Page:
Patient Protest Against Myra McClure’s NIH Committee Approval for CFS Grants


Thanks to the CFS Central blog for putting the news out there regarding Myra McClure’s appointment to the Center for Scientific Review Special Emphasis Panel, which approves National Institutes of Health grants for ME/CFS.  I am helping to forward a patient protest letter by Patricia Carter, who has given patients permission to reprint her letter, in order to help protest against McClure’s new role.  If you would like to learn more about McClure and this protest, you can visit the ME/CFS Forums

Please copy and paste this letter into your blog or website and then forward it to your local government officials.  Thanks to Patricia Carter for her time and effort in putting this together so that all of us can do our part. 

Myra McClure, Ph.D. has been appointed to membership on the Center for Scientific Review Special Emphasis Panel, ZRG1 CFSH80 2/22/2011-2/23/2011 meeting. I protest this appointment for the following reasons:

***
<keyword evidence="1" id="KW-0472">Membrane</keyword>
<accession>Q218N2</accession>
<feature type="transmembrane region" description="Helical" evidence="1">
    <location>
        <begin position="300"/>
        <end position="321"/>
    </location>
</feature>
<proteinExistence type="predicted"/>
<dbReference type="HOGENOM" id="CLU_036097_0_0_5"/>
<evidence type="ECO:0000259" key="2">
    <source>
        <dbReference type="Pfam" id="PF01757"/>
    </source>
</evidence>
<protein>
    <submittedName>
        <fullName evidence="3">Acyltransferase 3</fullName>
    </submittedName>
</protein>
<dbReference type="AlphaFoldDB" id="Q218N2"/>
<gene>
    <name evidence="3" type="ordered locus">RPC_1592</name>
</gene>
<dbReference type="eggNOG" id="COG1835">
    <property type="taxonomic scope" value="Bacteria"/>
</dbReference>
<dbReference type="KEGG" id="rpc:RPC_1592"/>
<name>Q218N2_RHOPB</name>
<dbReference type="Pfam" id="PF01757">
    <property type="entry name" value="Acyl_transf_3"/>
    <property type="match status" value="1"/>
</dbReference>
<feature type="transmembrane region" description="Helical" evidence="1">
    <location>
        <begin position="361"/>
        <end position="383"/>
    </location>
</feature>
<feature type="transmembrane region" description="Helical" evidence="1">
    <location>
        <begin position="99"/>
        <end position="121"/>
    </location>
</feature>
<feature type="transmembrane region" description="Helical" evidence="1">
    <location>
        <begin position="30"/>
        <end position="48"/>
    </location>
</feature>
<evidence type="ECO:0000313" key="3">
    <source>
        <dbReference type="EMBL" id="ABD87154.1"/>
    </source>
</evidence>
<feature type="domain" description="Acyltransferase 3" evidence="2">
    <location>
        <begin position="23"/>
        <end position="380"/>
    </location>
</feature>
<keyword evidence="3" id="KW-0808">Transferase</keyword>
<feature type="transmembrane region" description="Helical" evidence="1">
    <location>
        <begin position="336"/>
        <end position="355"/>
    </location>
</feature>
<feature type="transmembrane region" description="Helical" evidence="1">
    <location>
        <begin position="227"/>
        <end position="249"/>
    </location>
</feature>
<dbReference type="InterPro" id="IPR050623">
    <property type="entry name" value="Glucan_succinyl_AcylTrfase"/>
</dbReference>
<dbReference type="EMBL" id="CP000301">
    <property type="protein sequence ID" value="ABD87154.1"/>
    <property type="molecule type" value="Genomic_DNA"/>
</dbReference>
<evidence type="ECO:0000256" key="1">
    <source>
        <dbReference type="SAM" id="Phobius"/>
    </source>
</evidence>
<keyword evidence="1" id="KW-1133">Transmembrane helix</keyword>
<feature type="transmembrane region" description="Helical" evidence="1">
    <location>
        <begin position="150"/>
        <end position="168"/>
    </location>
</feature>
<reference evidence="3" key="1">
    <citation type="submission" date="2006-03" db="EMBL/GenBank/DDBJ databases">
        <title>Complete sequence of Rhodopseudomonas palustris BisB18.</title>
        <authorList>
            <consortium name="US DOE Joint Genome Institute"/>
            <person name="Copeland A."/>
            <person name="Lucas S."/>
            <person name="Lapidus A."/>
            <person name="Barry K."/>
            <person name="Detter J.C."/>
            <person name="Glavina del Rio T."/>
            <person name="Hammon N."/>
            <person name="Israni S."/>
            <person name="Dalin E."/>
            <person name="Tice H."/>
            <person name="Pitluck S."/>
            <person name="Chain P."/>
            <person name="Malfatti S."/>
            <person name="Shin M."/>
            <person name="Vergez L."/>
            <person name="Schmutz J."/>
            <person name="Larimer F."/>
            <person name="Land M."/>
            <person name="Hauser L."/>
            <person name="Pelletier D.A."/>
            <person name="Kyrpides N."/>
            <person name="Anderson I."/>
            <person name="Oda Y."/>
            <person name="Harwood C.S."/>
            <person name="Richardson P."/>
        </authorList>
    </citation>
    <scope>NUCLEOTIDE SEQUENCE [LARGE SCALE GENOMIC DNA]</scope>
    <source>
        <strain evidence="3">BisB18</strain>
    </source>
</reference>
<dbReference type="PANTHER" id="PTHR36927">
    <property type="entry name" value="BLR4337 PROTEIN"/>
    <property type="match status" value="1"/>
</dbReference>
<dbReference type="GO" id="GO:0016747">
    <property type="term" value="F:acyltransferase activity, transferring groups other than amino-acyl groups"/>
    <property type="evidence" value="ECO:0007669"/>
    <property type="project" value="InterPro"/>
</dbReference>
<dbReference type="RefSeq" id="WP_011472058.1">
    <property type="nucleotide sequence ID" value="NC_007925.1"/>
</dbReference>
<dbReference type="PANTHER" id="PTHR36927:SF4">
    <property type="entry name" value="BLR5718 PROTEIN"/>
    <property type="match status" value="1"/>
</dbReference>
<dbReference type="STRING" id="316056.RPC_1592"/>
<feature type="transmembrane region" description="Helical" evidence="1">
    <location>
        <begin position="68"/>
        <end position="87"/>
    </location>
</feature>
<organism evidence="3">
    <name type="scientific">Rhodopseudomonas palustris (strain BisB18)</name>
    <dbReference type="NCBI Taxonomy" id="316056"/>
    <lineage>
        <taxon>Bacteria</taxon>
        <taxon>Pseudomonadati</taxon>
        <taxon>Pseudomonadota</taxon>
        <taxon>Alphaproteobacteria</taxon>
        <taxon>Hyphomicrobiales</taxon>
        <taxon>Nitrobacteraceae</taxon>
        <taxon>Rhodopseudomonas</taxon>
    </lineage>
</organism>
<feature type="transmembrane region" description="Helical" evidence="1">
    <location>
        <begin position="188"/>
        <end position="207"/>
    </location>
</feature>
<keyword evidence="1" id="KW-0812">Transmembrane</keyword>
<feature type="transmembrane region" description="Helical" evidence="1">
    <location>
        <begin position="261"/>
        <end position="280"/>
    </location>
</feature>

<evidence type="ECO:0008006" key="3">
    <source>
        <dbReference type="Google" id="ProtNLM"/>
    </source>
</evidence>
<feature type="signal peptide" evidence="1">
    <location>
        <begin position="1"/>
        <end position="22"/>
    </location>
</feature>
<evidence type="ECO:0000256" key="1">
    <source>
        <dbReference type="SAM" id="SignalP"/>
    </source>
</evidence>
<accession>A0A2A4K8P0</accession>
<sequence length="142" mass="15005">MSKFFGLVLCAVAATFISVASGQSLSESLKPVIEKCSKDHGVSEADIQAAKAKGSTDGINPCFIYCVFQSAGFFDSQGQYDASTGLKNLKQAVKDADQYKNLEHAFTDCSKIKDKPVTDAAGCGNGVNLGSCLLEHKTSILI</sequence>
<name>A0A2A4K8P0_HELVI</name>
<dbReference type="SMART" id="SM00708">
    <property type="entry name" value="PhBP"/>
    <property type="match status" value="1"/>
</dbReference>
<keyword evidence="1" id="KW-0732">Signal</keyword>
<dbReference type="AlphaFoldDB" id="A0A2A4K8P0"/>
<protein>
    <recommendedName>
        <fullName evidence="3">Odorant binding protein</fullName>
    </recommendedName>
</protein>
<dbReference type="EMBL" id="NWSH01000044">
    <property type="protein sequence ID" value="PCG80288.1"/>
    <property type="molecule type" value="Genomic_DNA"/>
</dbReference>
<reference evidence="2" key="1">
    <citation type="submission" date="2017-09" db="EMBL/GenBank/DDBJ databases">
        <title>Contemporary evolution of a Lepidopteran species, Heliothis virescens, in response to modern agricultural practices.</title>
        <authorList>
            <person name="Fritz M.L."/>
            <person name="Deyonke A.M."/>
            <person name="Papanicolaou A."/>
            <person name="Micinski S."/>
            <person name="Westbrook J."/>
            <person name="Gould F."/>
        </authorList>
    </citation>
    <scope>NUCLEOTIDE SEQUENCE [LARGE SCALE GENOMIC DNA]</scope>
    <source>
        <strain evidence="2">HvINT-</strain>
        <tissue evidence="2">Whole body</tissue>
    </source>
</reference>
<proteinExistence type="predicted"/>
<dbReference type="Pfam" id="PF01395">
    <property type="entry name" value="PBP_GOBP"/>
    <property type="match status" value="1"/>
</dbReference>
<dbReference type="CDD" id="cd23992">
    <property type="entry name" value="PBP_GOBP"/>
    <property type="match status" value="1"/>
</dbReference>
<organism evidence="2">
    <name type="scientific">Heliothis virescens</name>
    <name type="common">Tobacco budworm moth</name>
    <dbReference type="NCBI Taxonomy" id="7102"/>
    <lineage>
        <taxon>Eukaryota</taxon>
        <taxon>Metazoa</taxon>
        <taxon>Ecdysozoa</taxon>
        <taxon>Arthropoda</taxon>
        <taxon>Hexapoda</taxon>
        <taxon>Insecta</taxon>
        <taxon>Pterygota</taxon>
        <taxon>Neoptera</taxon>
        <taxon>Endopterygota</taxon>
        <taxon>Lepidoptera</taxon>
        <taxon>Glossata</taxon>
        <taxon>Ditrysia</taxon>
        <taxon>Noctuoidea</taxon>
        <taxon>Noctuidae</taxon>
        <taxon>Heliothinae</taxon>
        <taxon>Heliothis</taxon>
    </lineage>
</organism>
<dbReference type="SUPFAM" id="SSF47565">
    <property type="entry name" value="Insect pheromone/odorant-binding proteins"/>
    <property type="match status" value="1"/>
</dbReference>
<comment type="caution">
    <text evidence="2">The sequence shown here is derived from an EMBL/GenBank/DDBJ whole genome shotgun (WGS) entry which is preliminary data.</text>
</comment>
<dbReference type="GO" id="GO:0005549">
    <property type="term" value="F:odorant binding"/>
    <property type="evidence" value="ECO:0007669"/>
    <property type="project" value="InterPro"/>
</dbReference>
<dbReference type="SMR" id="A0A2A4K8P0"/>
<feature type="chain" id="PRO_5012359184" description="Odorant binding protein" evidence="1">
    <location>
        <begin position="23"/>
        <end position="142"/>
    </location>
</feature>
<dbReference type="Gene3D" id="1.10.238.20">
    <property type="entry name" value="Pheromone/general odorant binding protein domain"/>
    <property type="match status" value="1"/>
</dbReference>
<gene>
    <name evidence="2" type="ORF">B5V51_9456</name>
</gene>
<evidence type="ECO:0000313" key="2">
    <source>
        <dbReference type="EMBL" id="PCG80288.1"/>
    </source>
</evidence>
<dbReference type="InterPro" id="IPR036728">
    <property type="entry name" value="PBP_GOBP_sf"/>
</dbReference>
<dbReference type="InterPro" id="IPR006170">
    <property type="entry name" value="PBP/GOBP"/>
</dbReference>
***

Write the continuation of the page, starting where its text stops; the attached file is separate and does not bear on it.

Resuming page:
1)  Dr. McClure is not a United States citizen.  Why should a United Kingdom resident be deciding which applicants receive research grants in the United States?  In addition to questions of legality which arise from this, there are further questions of expense, since Dr. McClure’s travel expenses will, of necessity, be higher than those of a United States resident.

2)  Dr. McClure has publicly stated that she has no interest in research in the area of Chronic Fatigue Syndrome:  “Nothing on God’s Earth could persuade me to do more research on CFS.”

Source is this article.

3)  Dr. McClure has publicly stated that she is biased as to the study of the XMRV retrovirus, which is an active area of research in the area of  Chronic Fatigue Syndrome.
Professor McClure was a co-author of the paper published in Plos One in January 2010 titled, “Failure to Detect the Novel Retrovirus XMRV in Chronic Fatigue Syndrome.” As the paper’s name suggests, this study found no evidence of XMRV or MLV in CFS patients or controls. This study can be found here.